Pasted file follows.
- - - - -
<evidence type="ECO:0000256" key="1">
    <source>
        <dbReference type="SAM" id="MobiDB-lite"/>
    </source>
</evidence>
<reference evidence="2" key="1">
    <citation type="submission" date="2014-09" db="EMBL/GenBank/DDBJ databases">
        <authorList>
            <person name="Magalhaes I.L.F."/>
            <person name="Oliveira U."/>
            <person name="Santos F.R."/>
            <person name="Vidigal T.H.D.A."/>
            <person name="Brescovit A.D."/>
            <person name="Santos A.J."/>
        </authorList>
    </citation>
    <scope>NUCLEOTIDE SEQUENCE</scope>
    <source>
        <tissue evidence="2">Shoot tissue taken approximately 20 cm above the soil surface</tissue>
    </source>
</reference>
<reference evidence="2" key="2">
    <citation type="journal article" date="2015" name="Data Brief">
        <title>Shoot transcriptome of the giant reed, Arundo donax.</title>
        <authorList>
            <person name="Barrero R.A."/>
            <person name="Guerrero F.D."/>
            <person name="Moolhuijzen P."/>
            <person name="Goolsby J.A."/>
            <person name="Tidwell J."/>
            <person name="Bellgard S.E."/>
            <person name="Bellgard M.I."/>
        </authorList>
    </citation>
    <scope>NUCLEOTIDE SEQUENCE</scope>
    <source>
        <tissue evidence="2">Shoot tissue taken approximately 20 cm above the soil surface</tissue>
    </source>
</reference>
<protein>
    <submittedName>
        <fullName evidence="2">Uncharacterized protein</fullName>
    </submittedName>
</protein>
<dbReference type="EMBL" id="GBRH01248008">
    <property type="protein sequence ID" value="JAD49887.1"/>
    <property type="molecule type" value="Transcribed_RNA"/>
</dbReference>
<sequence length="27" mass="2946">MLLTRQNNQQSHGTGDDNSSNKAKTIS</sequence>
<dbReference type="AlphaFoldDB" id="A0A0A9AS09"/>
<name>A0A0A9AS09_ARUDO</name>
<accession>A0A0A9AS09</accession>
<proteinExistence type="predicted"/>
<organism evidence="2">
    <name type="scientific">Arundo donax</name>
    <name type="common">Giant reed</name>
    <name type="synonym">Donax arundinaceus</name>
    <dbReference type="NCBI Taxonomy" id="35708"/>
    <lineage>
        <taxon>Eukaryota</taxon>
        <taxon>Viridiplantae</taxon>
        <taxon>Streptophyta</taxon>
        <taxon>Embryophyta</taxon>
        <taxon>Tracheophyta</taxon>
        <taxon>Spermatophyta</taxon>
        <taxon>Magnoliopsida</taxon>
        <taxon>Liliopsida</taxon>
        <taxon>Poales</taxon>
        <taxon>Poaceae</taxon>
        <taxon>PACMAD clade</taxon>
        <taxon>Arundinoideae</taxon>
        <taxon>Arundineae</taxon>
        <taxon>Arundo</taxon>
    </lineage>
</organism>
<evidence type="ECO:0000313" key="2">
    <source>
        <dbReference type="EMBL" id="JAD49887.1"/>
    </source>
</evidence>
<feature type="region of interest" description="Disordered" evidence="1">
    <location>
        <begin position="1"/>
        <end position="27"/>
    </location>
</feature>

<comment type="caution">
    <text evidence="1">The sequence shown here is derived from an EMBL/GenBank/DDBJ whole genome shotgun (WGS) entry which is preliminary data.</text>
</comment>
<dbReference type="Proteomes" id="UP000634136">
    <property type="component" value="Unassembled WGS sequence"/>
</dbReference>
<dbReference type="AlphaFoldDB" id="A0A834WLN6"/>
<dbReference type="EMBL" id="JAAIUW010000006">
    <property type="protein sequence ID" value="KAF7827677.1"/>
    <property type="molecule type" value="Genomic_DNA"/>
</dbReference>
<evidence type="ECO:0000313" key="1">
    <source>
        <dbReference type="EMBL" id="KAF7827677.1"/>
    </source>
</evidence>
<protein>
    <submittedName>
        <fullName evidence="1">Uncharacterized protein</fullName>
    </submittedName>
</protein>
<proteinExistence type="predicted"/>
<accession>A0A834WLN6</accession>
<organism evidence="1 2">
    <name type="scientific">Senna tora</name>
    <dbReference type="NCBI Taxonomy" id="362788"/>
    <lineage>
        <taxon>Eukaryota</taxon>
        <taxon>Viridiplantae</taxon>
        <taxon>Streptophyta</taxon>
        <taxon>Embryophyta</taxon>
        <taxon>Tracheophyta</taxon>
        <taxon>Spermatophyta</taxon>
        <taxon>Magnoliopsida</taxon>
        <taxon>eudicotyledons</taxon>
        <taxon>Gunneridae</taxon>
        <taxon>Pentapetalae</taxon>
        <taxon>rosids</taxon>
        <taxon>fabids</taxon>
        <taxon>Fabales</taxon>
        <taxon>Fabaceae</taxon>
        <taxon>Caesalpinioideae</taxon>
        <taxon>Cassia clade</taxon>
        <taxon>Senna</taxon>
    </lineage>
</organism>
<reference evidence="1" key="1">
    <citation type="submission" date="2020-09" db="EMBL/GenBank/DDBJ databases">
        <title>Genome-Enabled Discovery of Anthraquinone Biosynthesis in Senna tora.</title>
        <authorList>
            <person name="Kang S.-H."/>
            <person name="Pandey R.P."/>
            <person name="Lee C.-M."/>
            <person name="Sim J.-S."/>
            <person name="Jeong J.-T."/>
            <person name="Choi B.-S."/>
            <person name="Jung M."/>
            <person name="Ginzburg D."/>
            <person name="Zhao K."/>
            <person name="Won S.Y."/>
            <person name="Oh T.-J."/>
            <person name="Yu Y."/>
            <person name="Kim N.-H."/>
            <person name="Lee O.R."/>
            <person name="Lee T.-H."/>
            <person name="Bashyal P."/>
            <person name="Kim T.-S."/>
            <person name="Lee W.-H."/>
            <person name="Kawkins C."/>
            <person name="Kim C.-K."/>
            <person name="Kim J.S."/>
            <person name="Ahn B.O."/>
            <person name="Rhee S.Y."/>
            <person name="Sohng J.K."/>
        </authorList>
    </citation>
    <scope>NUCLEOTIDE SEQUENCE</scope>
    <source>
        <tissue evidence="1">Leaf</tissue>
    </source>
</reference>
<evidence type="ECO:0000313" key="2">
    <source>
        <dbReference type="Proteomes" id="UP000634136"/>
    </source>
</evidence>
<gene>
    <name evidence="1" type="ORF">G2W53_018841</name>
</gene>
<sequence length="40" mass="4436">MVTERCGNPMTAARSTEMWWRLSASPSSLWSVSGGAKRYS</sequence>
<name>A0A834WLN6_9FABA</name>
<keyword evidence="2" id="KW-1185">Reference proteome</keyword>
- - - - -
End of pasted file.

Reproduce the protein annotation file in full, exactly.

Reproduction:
<evidence type="ECO:0000256" key="1">
    <source>
        <dbReference type="SAM" id="MobiDB-lite"/>
    </source>
</evidence>
<reference evidence="2" key="1">
    <citation type="submission" date="2014-09" db="EMBL/GenBank/DDBJ databases">
        <authorList>
            <person name="Magalhaes I.L.F."/>
            <person name="Oliveira U."/>
            <person name="Santos F.R."/>
            <person name="Vidigal T.H.D.A."/>
            <person name="Brescovit A.D."/>
            <person name="Santos A.J."/>
        </authorList>
    </citation>
    <scope>NUCLEOTIDE SEQUENCE</scope>
    <source>
        <tissue evidence="2">Shoot tissue taken approximately 20 cm above the soil surface</tissue>
    </source>
</reference>
<reference evidence="2" key="2">
    <citation type="journal article" date="2015" name="Data Brief">
        <title>Shoot transcriptome of the giant reed, Arundo donax.</title>
        <authorList>
            <person name="Barrero R.A."/>
            <person name="Guerrero F.D."/>
            <person name="Moolhuijzen P."/>
            <person name="Goolsby J.A."/>
            <person name="Tidwell J."/>
            <person name="Bellgard S.E."/>
            <person name="Bellgard M.I."/>
        </authorList>
    </citation>
    <scope>NUCLEOTIDE SEQUENCE</scope>
    <source>
        <tissue evidence="2">Shoot tissue taken approximately 20 cm above the soil surface</tissue>
    </source>
</reference>
<protein>
    <submittedName>
        <fullName evidence="2">Uncharacterized protein</fullName>
    </submittedName>
</protein>
<dbReference type="EMBL" id="GBRH01248008">
    <property type="protein sequence ID" value="JAD49887.1"/>
    <property type="molecule type" value="Transcribed_RNA"/>
</dbReference>
<sequence length="27" mass="2946">MLLTRQNNQQSHGTGDDNSSNKAKTIS</sequence>
<dbReference type="AlphaFoldDB" id="A0A0A9AS09"/>
<name>A0A0A9AS09_ARUDO</name>
<accession>A0A0A9AS09</accession>
<proteinExistence type="predicted"/>
<organism evidence="2">
    <name type="scientific">Arundo donax</name>
    <name type="common">Giant reed</name>
    <name type="synonym">Donax arundinaceus</name>
    <dbReference type="NCBI Taxonomy" id="35708"/>
    <lineage>
        <taxon>Eukaryota</taxon>
        <taxon>Viridiplantae</taxon>
        <taxon>Streptophyta</taxon>
        <taxon>Embryophyta</taxon>
        <taxon>Tracheophyta</taxon>
        <taxon>Spermatophyta</taxon>
        <taxon>Magnoliopsida</taxon>
        <taxon>Liliopsida</taxon>
        <taxon>Poales</taxon>
        <taxon>Poaceae</taxon>
        <taxon>PACMAD clade</taxon>
        <taxon>Arundinoideae</taxon>
        <taxon>Arundineae</taxon>
        <taxon>Arundo</taxon>
    </lineage>
</organism>
<evidence type="ECO:0000313" key="2">
    <source>
        <dbReference type="EMBL" id="JAD49887.1"/>
    </source>
</evidence>
<feature type="region of interest" description="Disordered" evidence="1">
    <location>
        <begin position="1"/>
        <end position="27"/>
    </location>
</feature>

<comment type="caution">
    <text evidence="1">The sequence shown here is derived from an EMBL/GenBank/DDBJ whole genome shotgun (WGS) entry which is preliminary data.</text>
</comment>
<dbReference type="Proteomes" id="UP000634136">
    <property type="component" value="Unassembled WGS sequence"/>
</dbReference>
<dbReference type="AlphaFoldDB" id="A0A834WLN6"/>
<dbReference type="EMBL" id="JAAIUW010000006">
    <property type="protein sequence ID" value="KAF7827677.1"/>
    <property type="molecule type" value="Genomic_DNA"/>
</dbReference>
<evidence type="ECO:0000313" key="1">
    <source>
        <dbReference type="EMBL" id="KAF7827677.1"/>
    </source>
</evidence>
<protein>
    <submittedName>
        <fullName evidence="1">Uncharacterized protein</fullName>
    </submittedName>
</protein>
<proteinExistence type="predicted"/>
<accession>A0A834WLN6</accession>
<organism evidence="1 2">
    <name type="scientific">Senna tora</name>
    <dbReference type="NCBI Taxonomy" id="362788"/>
    <lineage>
        <taxon>Eukaryota</taxon>
        <taxon>Viridiplantae</taxon>
        <taxon>Streptophyta</taxon>
        <taxon>Embryophyta</taxon>
        <taxon>Tracheophyta</taxon>
        <taxon>Spermatophyta</taxon>
        <taxon>Magnoliopsida</taxon>
        <taxon>eudicotyledons</taxon>
        <taxon>Gunneridae</taxon>
        <taxon>Pentapetalae</taxon>
        <taxon>rosids</taxon>
        <taxon>fabids</taxon>
        <taxon>Fabales</taxon>
        <taxon>Fabaceae</taxon>
        <taxon>Caesalpinioideae</taxon>
        <taxon>Cassia clade</taxon>
        <taxon>Senna</taxon>
    </lineage>
</organism>
<reference evidence="1" key="1">
    <citation type="submission" date="2020-09" db="EMBL/GenBank/DDBJ databases">
        <title>Genome-Enabled Discovery of Anthraquinone Biosynthesis in Senna tora.</title>
        <authorList>
            <person name="Kang S.-H."/>
            <person name="Pandey R.P."/>
            <person name="Lee C.-M."/>
            <person name="Sim J.-S."/>
            <person name="Jeong J.-T."/>
            <person name="Choi B.-S."/>
            <person name="Jung M."/>
            <person name="Ginzburg D."/>
            <person name="Zhao K."/>
            <person name="Won S.Y."/>
            <person name="Oh T.-J."/>
            <person name="Yu Y."/>
            <person name="Kim N.-H."/>
            <person name="Lee O.R."/>
            <person name="Lee T.-H."/>
            <person name="Bashyal P."/>
            <person name="Kim T.-S."/>
            <person name="Lee W.-H."/>
            <person name="Kawkins C."/>
            <person name="Kim C.-K."/>
            <person name="Kim J.S."/>
            <person name="Ahn B.O."/>
            <person name="Rhee S.Y."/>
            <person name="Sohng J.K."/>
        </authorList>
    </citation>
    <scope>NUCLEOTIDE SEQUENCE</scope>
    <source>
        <tissue evidence="1">Leaf</tissue>
    </source>
</reference>
<evidence type="ECO:0000313" key="2">
    <source>
        <dbReference type="Proteomes" id="UP000634136"/>
    </source>
</evidence>
<gene>
    <name evidence="1" type="ORF">G2W53_018841</name>
</gene>
<sequence length="40" mass="4436">MVTERCGNPMTAARSTEMWWRLSASPSSLWSVSGGAKRYS</sequence>
<name>A0A834WLN6_9FABA</name>
<keyword evidence="2" id="KW-1185">Reference proteome</keyword>